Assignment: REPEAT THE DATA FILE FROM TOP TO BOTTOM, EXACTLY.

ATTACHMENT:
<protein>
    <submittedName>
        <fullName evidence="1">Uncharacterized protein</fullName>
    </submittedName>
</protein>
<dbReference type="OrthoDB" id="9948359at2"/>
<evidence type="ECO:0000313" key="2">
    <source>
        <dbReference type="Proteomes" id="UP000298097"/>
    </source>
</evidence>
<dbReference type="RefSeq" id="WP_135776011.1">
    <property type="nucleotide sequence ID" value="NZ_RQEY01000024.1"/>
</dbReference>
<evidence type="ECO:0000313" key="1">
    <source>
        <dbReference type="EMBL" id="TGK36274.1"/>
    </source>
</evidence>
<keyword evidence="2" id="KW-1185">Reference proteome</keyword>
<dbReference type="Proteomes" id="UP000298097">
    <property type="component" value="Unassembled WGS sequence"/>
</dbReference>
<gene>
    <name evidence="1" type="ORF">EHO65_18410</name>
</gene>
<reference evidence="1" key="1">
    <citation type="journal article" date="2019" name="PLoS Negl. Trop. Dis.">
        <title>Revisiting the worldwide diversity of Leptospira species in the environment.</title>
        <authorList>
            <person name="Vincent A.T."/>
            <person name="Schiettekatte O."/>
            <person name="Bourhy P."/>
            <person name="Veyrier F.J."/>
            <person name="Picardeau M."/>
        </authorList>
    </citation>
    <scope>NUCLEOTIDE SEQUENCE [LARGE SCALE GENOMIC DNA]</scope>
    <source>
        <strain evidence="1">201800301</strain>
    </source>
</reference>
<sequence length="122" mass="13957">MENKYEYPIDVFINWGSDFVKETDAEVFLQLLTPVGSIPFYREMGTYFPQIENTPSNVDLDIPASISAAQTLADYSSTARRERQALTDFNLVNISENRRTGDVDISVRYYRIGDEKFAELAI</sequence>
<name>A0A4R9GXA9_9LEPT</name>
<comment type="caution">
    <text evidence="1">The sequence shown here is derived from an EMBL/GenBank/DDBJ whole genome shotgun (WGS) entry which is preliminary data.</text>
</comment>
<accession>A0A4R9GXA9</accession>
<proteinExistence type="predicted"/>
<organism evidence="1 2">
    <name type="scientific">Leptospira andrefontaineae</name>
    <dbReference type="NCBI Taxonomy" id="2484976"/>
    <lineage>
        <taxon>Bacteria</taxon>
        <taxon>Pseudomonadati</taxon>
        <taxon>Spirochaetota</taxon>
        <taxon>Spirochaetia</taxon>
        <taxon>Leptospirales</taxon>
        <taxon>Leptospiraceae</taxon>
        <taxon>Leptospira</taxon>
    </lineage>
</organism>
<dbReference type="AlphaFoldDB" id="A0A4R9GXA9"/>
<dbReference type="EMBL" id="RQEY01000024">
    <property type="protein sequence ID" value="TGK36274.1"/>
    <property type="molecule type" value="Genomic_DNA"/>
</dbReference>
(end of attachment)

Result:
<protein>
    <submittedName>
        <fullName evidence="1">Uncharacterized protein</fullName>
    </submittedName>
</protein>
<dbReference type="OrthoDB" id="9948359at2"/>
<evidence type="ECO:0000313" key="2">
    <source>
        <dbReference type="Proteomes" id="UP000298097"/>
    </source>
</evidence>
<dbReference type="RefSeq" id="WP_135776011.1">
    <property type="nucleotide sequence ID" value="NZ_RQEY01000024.1"/>
</dbReference>
<evidence type="ECO:0000313" key="1">
    <source>
        <dbReference type="EMBL" id="TGK36274.1"/>
    </source>
</evidence>
<keyword evidence="2" id="KW-1185">Reference proteome</keyword>
<dbReference type="Proteomes" id="UP000298097">
    <property type="component" value="Unassembled WGS sequence"/>
</dbReference>
<gene>
    <name evidence="1" type="ORF">EHO65_18410</name>
</gene>
<reference evidence="1" key="1">
    <citation type="journal article" date="2019" name="PLoS Negl. Trop. Dis.">
        <title>Revisiting the worldwide diversity of Leptospira species in the environment.</title>
        <authorList>
            <person name="Vincent A.T."/>
            <person name="Schiettekatte O."/>
            <person name="Bourhy P."/>
            <person name="Veyrier F.J."/>
            <person name="Picardeau M."/>
        </authorList>
    </citation>
    <scope>NUCLEOTIDE SEQUENCE [LARGE SCALE GENOMIC DNA]</scope>
    <source>
        <strain evidence="1">201800301</strain>
    </source>
</reference>
<sequence length="122" mass="13957">MENKYEYPIDVFINWGSDFVKETDAEVFLQLLTPVGSIPFYREMGTYFPQIENTPSNVDLDIPASISAAQTLADYSSTARRERQALTDFNLVNISENRRTGDVDISVRYYRIGDEKFAELAI</sequence>
<name>A0A4R9GXA9_9LEPT</name>
<comment type="caution">
    <text evidence="1">The sequence shown here is derived from an EMBL/GenBank/DDBJ whole genome shotgun (WGS) entry which is preliminary data.</text>
</comment>
<accession>A0A4R9GXA9</accession>
<proteinExistence type="predicted"/>
<organism evidence="1 2">
    <name type="scientific">Leptospira andrefontaineae</name>
    <dbReference type="NCBI Taxonomy" id="2484976"/>
    <lineage>
        <taxon>Bacteria</taxon>
        <taxon>Pseudomonadati</taxon>
        <taxon>Spirochaetota</taxon>
        <taxon>Spirochaetia</taxon>
        <taxon>Leptospirales</taxon>
        <taxon>Leptospiraceae</taxon>
        <taxon>Leptospira</taxon>
    </lineage>
</organism>
<dbReference type="AlphaFoldDB" id="A0A4R9GXA9"/>
<dbReference type="EMBL" id="RQEY01000024">
    <property type="protein sequence ID" value="TGK36274.1"/>
    <property type="molecule type" value="Genomic_DNA"/>
</dbReference>